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  • RELIGION

    Blindsided by a saint at the Catholic Worker

    • Brian Doyle
    • 07 November 2012
    8 Comments

    I showed up on First Street one day, when I was about twenty, thinking that I would perhaps magnanimously volunteer for the day, or get into a long cool intense conversation with Dorothy Day, or be instantly hired as genius-writer-in-residence, or something like that.

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  • CARTOON

    The other race

    • Fiona Katauskas
    • 07 November 2012

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  • ARTS AND CULTURE

    Painful lost years for unmarried mothers

    • Gillian Bouras
    • 06 November 2012
    23 Comments

    The phrase 'enforced adoption' conjures up visions of babies being wrenched from a wailing mother’s arms, or babies being spirited away in the dead of night. Of course it wasn’t like that: girls signed the requisite consent forms. But the idea of force is there, because the notion of choice rarely was.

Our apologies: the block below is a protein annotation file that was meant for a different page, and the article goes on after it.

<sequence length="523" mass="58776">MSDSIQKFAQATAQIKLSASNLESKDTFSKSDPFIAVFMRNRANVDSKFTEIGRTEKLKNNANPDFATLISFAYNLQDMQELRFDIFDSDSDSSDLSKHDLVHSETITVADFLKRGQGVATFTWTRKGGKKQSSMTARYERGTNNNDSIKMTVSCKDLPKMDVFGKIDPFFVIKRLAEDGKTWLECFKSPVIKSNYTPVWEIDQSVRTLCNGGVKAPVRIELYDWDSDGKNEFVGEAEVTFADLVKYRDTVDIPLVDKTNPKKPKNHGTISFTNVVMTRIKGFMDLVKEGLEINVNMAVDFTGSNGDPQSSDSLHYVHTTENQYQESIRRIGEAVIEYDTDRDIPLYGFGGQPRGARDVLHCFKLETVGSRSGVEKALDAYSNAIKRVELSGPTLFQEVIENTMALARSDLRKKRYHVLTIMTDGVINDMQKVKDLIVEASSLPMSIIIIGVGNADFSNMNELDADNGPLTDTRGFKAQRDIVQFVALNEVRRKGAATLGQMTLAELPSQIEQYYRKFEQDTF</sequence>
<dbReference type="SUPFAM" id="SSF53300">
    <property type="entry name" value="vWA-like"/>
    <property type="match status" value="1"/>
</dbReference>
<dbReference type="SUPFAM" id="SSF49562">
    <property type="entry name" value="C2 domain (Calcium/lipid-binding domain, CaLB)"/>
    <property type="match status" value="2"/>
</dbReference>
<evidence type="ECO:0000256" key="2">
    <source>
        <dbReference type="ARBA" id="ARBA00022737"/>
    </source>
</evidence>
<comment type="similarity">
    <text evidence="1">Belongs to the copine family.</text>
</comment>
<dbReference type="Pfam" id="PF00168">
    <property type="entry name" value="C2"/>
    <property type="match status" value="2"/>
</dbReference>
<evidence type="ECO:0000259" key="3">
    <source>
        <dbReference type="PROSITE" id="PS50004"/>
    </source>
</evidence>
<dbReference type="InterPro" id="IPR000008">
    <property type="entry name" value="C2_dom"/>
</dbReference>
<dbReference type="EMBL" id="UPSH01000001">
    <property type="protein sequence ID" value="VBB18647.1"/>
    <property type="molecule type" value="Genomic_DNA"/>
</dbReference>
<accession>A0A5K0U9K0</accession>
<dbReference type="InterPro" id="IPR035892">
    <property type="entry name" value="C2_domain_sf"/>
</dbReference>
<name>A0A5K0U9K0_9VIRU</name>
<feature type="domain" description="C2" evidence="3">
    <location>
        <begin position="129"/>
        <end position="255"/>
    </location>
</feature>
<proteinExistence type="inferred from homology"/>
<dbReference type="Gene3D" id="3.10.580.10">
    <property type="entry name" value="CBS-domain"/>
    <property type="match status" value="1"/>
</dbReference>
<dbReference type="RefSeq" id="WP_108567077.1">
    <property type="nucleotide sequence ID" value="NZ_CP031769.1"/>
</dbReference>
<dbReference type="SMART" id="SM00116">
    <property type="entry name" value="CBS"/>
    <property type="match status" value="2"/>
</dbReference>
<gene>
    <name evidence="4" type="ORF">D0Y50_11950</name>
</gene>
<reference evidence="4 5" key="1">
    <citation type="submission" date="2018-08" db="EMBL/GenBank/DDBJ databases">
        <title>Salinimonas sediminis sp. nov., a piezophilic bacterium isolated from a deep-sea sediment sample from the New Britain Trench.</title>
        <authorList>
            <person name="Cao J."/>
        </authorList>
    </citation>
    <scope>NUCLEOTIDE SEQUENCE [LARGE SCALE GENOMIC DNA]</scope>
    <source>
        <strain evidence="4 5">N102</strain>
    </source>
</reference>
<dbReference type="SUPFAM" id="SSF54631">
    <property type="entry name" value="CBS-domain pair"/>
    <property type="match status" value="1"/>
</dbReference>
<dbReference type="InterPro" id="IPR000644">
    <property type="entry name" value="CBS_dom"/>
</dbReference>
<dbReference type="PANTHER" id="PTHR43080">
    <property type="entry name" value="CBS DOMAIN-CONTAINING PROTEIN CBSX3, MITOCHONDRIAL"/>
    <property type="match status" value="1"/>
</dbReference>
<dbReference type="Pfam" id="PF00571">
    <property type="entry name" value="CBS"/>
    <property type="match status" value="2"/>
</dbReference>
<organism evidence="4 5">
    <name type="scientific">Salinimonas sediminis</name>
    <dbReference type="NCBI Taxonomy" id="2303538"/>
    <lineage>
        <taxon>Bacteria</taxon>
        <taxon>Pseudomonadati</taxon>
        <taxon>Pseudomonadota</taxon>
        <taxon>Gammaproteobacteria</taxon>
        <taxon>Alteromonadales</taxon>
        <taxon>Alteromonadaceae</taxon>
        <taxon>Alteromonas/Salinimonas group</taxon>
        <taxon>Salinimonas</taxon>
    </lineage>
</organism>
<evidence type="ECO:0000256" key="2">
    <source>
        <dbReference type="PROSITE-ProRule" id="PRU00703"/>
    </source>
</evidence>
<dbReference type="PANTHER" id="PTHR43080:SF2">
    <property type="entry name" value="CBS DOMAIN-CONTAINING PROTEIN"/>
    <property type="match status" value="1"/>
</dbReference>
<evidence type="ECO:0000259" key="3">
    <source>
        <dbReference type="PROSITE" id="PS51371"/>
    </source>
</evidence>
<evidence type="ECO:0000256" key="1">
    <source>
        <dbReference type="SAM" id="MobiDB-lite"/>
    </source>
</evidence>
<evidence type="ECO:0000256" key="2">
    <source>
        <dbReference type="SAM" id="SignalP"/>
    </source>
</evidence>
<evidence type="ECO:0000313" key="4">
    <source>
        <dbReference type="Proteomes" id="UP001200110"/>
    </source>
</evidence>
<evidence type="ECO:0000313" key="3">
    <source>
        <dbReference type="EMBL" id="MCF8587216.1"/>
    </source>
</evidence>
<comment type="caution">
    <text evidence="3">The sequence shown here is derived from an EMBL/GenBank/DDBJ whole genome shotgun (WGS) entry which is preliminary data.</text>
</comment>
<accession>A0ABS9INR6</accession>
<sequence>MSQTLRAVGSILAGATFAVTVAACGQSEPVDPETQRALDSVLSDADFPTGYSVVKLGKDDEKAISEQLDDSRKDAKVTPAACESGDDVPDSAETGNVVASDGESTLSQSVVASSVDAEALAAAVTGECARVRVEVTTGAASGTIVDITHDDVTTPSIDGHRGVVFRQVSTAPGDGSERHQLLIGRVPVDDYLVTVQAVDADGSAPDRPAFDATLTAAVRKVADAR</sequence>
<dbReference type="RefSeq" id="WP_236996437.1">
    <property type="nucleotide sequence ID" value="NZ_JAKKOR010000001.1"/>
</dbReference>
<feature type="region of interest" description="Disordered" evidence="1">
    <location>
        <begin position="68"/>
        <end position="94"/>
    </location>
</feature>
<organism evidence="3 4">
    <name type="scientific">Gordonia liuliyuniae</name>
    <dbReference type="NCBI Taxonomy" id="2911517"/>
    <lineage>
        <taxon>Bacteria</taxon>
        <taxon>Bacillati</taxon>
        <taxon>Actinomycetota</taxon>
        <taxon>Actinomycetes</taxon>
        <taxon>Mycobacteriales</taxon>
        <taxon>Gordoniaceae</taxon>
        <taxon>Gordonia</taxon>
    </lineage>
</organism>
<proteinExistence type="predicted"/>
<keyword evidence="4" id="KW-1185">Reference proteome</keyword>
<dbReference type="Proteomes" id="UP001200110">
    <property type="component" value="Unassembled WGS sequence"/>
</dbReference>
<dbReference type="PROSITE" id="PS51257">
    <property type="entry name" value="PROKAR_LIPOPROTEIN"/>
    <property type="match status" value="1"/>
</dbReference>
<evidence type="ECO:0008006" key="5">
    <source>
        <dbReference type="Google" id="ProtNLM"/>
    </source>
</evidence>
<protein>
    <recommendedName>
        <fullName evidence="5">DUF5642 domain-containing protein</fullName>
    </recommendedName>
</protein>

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  • ARTS AND CULTURE

    Meeting mortality

    • Anne Elvey
    • 06 November 2012

    This is the wild thing that turns to loam, the seal pup dead on the shore, a fish caught in a crevice of rock when the tide ebbs.

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  • AUSTRALIA

    Cup Day losses to soar with betting apps

    • Michael Mullins
    • 05 November 2012
    5 Comments

    Australians are expected to spend $60.6 million in betting on tomorrow’s Melbourne Cup, an increase of 7.5 per cent since last year. But while the majority of bets will be placed in person at the TAB, online and mobile betting is rising rapidly. Because this form of gambling is particularly susceptible to impulse behaviour, pre-commitment laws are essential.

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  • AUSTRALIA

    America's choice through Australian eyes

    • Tony Kevin
    • 01 November 2012
    9 Comments

    If citizens of other nations could vote, it should be Obama by a mile! Outsiders are perplexed by polling that suggests a cliffhanger in the contest between the incumbent Obama and the Republican compromise candidate Romney. The issues – many of which are vital for Australia – are clear, but the outcome is not.